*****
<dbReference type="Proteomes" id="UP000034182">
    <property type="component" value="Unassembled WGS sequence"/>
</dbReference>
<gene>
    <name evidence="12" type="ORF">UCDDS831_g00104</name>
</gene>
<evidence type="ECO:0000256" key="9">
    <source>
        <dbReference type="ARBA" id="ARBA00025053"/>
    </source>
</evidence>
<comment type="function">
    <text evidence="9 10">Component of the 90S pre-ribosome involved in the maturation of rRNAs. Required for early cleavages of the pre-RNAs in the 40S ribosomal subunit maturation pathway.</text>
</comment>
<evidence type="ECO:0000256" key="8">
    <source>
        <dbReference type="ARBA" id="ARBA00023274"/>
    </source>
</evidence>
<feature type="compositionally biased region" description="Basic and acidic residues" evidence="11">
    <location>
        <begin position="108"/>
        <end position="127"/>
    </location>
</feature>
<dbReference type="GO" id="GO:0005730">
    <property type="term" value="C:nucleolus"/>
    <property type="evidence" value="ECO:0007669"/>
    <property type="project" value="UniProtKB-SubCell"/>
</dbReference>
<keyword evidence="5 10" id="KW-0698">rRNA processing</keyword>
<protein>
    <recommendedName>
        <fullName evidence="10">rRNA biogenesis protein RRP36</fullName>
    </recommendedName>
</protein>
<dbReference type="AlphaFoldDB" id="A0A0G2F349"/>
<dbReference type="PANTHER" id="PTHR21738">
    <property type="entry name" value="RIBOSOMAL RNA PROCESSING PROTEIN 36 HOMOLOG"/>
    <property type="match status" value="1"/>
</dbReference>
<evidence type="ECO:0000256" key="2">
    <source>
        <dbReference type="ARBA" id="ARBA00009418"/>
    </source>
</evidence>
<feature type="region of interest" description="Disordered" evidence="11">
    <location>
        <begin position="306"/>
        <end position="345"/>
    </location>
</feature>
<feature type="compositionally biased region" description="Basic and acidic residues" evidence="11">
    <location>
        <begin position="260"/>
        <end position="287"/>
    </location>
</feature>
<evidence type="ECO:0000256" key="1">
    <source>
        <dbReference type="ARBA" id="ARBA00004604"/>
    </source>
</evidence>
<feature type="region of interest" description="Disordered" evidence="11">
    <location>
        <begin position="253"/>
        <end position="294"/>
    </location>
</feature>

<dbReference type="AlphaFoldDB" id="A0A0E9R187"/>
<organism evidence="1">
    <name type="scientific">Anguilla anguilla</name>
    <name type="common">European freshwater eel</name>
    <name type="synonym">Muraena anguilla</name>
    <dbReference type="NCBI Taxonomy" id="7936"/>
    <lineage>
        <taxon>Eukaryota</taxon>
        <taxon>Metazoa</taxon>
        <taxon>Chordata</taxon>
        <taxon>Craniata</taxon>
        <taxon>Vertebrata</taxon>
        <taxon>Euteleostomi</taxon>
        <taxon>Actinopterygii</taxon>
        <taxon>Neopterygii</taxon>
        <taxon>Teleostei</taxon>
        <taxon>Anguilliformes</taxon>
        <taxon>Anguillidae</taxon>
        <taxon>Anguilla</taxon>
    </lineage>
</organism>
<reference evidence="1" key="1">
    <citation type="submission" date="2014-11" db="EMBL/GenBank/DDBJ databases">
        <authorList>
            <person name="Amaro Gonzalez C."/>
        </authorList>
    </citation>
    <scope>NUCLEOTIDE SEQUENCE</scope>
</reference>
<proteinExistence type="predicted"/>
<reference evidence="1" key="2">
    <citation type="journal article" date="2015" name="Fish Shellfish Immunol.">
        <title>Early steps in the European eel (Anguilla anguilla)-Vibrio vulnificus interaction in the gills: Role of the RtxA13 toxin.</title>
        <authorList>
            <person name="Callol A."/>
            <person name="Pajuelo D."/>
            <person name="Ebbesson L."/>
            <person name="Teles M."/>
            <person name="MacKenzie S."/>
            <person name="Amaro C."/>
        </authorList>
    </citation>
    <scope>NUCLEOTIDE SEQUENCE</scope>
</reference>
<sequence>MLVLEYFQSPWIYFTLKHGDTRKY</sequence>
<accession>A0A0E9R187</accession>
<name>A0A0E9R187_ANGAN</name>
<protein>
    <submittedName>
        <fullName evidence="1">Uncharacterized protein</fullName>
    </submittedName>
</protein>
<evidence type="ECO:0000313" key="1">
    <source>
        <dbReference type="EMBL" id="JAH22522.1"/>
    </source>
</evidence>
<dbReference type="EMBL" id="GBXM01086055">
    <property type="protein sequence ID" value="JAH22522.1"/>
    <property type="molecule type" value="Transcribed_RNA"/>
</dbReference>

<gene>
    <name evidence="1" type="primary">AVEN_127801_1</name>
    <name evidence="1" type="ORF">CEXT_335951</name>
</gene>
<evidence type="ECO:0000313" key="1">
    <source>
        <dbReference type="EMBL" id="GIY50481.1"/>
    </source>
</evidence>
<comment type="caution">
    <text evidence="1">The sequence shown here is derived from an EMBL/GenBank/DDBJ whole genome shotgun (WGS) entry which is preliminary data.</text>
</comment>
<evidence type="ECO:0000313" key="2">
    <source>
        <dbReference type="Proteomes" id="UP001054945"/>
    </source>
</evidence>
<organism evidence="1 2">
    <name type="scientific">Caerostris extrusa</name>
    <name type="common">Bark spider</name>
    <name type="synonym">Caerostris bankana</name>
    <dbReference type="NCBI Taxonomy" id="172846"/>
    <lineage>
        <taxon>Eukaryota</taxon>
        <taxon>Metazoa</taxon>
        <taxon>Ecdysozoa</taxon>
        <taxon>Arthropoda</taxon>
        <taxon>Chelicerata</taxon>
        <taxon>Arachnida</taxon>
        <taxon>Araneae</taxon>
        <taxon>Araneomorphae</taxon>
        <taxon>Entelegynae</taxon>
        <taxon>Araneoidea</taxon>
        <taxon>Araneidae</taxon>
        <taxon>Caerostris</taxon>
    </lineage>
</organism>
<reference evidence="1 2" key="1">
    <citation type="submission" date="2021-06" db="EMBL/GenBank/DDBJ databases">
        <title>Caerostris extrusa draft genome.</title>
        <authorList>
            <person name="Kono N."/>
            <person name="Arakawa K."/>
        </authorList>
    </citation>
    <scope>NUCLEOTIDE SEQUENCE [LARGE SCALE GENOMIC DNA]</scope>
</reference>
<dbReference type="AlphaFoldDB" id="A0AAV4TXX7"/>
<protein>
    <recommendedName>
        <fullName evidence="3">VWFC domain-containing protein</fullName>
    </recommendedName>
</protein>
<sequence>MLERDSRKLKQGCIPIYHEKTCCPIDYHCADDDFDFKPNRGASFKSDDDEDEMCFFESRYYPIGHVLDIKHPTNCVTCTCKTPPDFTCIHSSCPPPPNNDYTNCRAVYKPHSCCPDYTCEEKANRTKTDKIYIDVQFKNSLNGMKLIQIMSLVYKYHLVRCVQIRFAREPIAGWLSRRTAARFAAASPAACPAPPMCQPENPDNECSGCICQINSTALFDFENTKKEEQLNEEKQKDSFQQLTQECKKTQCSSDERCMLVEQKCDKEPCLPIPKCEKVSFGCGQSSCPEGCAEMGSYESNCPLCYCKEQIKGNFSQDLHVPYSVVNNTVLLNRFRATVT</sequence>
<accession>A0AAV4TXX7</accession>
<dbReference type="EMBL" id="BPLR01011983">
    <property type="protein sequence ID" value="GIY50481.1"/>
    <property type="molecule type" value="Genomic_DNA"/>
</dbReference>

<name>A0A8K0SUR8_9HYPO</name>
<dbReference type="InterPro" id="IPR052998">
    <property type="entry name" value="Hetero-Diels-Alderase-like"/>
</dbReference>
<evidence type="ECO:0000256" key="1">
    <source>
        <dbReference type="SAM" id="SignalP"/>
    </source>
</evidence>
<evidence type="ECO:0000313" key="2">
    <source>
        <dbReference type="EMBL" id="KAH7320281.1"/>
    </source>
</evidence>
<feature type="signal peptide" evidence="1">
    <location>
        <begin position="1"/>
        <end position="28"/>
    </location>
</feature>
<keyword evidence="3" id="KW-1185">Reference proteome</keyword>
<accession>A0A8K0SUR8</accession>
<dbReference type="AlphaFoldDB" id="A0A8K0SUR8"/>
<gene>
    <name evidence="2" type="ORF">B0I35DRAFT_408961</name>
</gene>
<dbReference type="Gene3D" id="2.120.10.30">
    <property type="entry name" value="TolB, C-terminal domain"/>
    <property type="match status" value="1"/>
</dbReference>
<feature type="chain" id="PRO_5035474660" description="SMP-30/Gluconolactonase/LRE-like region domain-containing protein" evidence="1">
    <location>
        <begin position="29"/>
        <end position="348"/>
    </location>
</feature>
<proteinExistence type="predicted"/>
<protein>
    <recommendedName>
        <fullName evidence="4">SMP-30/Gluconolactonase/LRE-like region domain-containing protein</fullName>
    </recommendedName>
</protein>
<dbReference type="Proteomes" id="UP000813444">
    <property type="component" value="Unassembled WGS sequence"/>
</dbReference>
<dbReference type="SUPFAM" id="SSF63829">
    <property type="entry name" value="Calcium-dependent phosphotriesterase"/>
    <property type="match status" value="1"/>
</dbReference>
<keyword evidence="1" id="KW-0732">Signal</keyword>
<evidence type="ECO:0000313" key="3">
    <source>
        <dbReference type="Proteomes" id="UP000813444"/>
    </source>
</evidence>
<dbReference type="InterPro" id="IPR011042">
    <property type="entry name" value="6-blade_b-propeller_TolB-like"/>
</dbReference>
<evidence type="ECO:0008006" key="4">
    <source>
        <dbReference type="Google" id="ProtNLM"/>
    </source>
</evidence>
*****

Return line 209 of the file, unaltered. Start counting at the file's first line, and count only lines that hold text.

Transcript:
</feature>